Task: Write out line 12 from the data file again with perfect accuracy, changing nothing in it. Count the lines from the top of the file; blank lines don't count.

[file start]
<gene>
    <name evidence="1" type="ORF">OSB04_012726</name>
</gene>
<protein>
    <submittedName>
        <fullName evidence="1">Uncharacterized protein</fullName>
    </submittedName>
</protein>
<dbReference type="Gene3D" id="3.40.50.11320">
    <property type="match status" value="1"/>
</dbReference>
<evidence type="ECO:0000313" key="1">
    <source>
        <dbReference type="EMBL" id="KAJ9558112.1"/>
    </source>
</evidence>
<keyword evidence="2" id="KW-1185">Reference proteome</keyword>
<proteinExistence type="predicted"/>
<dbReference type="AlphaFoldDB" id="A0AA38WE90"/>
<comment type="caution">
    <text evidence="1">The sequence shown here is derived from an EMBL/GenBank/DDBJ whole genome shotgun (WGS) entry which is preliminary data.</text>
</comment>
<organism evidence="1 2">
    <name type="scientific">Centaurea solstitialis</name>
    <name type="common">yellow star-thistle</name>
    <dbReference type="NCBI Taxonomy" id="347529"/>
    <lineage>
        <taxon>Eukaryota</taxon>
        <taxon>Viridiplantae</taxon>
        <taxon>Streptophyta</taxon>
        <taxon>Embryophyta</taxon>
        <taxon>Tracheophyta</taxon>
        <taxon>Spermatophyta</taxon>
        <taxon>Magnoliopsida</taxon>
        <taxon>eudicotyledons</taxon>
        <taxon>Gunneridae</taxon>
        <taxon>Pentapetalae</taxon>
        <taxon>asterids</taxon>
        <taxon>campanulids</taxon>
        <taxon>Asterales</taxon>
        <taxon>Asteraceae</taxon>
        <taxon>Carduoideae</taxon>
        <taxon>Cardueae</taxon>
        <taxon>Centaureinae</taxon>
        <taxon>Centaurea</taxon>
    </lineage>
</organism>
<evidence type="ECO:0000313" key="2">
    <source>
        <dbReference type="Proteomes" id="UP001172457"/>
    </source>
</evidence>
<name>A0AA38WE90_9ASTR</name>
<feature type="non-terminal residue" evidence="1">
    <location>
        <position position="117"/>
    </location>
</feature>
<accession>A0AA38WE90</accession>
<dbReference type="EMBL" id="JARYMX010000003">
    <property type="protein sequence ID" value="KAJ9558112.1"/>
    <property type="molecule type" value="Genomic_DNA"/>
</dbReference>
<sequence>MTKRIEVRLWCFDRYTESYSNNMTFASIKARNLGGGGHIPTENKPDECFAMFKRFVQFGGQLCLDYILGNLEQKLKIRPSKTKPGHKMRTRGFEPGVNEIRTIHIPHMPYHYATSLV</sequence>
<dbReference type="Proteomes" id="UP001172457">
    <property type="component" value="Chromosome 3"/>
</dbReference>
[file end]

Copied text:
<evidence type="ECO:0000313" key="1">